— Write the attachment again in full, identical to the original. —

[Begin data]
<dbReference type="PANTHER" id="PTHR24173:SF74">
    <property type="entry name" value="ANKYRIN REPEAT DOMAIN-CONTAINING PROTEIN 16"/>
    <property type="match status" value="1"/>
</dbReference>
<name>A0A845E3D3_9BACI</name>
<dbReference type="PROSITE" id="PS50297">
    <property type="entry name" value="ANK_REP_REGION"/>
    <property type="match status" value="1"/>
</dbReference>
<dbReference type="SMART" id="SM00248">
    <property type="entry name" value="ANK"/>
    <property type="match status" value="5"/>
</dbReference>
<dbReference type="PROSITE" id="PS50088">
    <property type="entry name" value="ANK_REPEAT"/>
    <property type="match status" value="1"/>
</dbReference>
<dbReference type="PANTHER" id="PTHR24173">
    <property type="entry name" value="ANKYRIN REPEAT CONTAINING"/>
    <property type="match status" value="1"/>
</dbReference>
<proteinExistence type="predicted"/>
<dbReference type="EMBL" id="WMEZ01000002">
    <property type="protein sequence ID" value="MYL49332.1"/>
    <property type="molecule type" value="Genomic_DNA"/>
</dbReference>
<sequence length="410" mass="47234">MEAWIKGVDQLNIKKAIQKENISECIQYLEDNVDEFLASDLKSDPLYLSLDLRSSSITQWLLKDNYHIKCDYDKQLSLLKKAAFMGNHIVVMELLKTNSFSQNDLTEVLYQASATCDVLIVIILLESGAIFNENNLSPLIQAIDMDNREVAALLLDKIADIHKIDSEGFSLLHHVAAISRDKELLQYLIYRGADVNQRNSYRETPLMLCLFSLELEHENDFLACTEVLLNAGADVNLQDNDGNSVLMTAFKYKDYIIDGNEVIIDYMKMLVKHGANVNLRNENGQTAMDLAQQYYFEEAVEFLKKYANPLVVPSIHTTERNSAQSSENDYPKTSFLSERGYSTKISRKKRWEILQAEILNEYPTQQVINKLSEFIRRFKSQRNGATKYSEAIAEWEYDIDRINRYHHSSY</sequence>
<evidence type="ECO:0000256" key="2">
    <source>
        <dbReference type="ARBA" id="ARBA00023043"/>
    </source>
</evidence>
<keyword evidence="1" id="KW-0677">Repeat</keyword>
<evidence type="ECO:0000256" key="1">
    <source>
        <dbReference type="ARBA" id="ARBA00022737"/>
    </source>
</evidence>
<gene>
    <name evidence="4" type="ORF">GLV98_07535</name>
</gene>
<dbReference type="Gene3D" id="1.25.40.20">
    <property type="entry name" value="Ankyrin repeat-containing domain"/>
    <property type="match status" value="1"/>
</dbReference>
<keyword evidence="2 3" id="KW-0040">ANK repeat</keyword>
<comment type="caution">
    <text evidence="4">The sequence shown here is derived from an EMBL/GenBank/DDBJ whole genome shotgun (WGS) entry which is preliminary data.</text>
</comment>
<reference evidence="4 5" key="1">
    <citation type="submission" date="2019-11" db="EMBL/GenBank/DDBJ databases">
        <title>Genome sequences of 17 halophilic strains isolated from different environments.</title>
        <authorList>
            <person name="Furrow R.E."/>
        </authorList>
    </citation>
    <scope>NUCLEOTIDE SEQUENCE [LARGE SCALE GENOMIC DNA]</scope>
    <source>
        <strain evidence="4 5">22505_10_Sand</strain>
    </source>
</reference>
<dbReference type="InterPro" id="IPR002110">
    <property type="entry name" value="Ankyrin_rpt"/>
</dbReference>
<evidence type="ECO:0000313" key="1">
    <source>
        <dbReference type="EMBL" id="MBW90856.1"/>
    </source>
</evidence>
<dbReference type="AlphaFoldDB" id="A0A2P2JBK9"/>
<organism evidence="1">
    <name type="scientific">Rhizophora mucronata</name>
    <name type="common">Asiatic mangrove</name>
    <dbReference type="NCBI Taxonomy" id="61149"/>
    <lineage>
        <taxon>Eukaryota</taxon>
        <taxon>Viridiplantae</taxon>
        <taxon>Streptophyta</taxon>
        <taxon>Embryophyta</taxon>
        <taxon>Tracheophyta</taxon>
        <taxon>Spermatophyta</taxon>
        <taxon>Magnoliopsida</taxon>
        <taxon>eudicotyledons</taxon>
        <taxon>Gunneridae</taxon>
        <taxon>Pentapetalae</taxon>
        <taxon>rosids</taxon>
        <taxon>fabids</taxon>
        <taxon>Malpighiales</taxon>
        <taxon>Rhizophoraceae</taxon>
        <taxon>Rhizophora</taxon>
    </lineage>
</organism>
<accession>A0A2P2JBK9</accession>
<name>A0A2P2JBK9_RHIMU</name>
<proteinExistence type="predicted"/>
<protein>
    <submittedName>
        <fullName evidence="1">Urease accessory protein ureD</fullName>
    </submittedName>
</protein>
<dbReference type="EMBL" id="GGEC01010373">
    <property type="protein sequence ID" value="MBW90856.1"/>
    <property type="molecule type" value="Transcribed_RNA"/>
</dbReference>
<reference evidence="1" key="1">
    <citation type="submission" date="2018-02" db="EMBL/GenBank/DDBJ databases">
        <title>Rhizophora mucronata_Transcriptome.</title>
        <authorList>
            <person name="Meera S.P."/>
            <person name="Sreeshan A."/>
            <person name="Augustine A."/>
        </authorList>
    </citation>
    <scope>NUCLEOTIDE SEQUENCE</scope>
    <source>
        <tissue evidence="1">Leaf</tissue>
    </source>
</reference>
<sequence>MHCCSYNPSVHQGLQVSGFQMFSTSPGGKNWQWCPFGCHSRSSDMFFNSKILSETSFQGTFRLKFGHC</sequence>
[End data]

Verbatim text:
<dbReference type="PANTHER" id="PTHR24173:SF74">
    <property type="entry name" value="ANKYRIN REPEAT DOMAIN-CONTAINING PROTEIN 16"/>
    <property type="match status" value="1"/>
</dbReference>
<name>A0A845E3D3_9BACI</name>
<dbReference type="PROSITE" id="PS50297">
    <property type="entry name" value="ANK_REP_REGION"/>
    <property type="match status" value="1"/>
</dbReference>
<dbReference type="SMART" id="SM00248">
    <property type="entry name" value="ANK"/>
    <property type="match status" value="5"/>
</dbReference>
<dbReference type="PROSITE" id="PS50088">
    <property type="entry name" value="ANK_REPEAT"/>
    <property type="match status" value="1"/>
</dbReference>
<dbReference type="PANTHER" id="PTHR24173">
    <property type="entry name" value="ANKYRIN REPEAT CONTAINING"/>
    <property type="match status" value="1"/>
</dbReference>
<proteinExistence type="predicted"/>
<dbReference type="EMBL" id="WMEZ01000002">
    <property type="protein sequence ID" value="MYL49332.1"/>
    <property type="molecule type" value="Genomic_DNA"/>
</dbReference>
<sequence length="410" mass="47234">MEAWIKGVDQLNIKKAIQKENISECIQYLEDNVDEFLASDLKSDPLYLSLDLRSSSITQWLLKDNYHIKCDYDKQLSLLKKAAFMGNHIVVMELLKTNSFSQNDLTEVLYQASATCDVLIVIILLESGAIFNENNLSPLIQAIDMDNREVAALLLDKIADIHKIDSEGFSLLHHVAAISRDKELLQYLIYRGADVNQRNSYRETPLMLCLFSLELEHENDFLACTEVLLNAGADVNLQDNDGNSVLMTAFKYKDYIIDGNEVIIDYMKMLVKHGANVNLRNENGQTAMDLAQQYYFEEAVEFLKKYANPLVVPSIHTTERNSAQSSENDYPKTSFLSERGYSTKISRKKRWEILQAEILNEYPTQQVINKLSEFIRRFKSQRNGATKYSEAIAEWEYDIDRINRYHHSSY</sequence>
<evidence type="ECO:0000256" key="2">
    <source>
        <dbReference type="ARBA" id="ARBA00023043"/>
    </source>
</evidence>
<keyword evidence="1" id="KW-0677">Repeat</keyword>
<evidence type="ECO:0000256" key="1">
    <source>
        <dbReference type="ARBA" id="ARBA00022737"/>
    </source>
</evidence>
<gene>
    <name evidence="4" type="ORF">GLV98_07535</name>
</gene>
<dbReference type="Gene3D" id="1.25.40.20">
    <property type="entry name" value="Ankyrin repeat-containing domain"/>
    <property type="match status" value="1"/>
</dbReference>
<keyword evidence="2 3" id="KW-0040">ANK repeat</keyword>
<comment type="caution">
    <text evidence="4">The sequence shown here is derived from an EMBL/GenBank/DDBJ whole genome shotgun (WGS) entry which is preliminary data.</text>
</comment>
<reference evidence="4 5" key="1">
    <citation type="submission" date="2019-11" db="EMBL/GenBank/DDBJ databases">
        <title>Genome sequences of 17 halophilic strains isolated from different environments.</title>
        <authorList>
            <person name="Furrow R.E."/>
        </authorList>
    </citation>
    <scope>NUCLEOTIDE SEQUENCE [LARGE SCALE GENOMIC DNA]</scope>
    <source>
        <strain evidence="4 5">22505_10_Sand</strain>
    </source>
</reference>
<dbReference type="InterPro" id="IPR002110">
    <property type="entry name" value="Ankyrin_rpt"/>
</dbReference>
<evidence type="ECO:0000313" key="1">
    <source>
        <dbReference type="EMBL" id="MBW90856.1"/>
    </source>
</evidence>
<dbReference type="AlphaFoldDB" id="A0A2P2JBK9"/>
<organism evidence="1">
    <name type="scientific">Rhizophora mucronata</name>
    <name type="common">Asiatic mangrove</name>
    <dbReference type="NCBI Taxonomy" id="61149"/>
    <lineage>
        <taxon>Eukaryota</taxon>
        <taxon>Viridiplantae</taxon>
        <taxon>Streptophyta</taxon>
        <taxon>Embryophyta</taxon>
        <taxon>Tracheophyta</taxon>
        <taxon>Spermatophyta</taxon>
        <taxon>Magnoliopsida</taxon>
        <taxon>eudicotyledons</taxon>
        <taxon>Gunneridae</taxon>
        <taxon>Pentapetalae</taxon>
        <taxon>rosids</taxon>
        <taxon>fabids</taxon>
        <taxon>Malpighiales</taxon>
        <taxon>Rhizophoraceae</taxon>
        <taxon>Rhizophora</taxon>
    </lineage>
</organism>
<accession>A0A2P2JBK9</accession>
<name>A0A2P2JBK9_RHIMU</name>
<proteinExistence type="predicted"/>
<protein>
    <submittedName>
        <fullName evidence="1">Urease accessory protein ureD</fullName>
    </submittedName>
</protein>
<dbReference type="EMBL" id="GGEC01010373">
    <property type="protein sequence ID" value="MBW90856.1"/>
    <property type="molecule type" value="Transcribed_RNA"/>
</dbReference>
<reference evidence="1" key="1">
    <citation type="submission" date="2018-02" db="EMBL/GenBank/DDBJ databases">
        <title>Rhizophora mucronata_Transcriptome.</title>
        <authorList>
            <person name="Meera S.P."/>
            <person name="Sreeshan A."/>
            <person name="Augustine A."/>
        </authorList>
    </citation>
    <scope>NUCLEOTIDE SEQUENCE</scope>
    <source>
        <tissue evidence="1">Leaf</tissue>
    </source>
</reference>
<sequence>MHCCSYNPSVHQGLQVSGFQMFSTSPGGKNWQWCPFGCHSRSSDMFFNSKILSETSFQGTFRLKFGHC</sequence>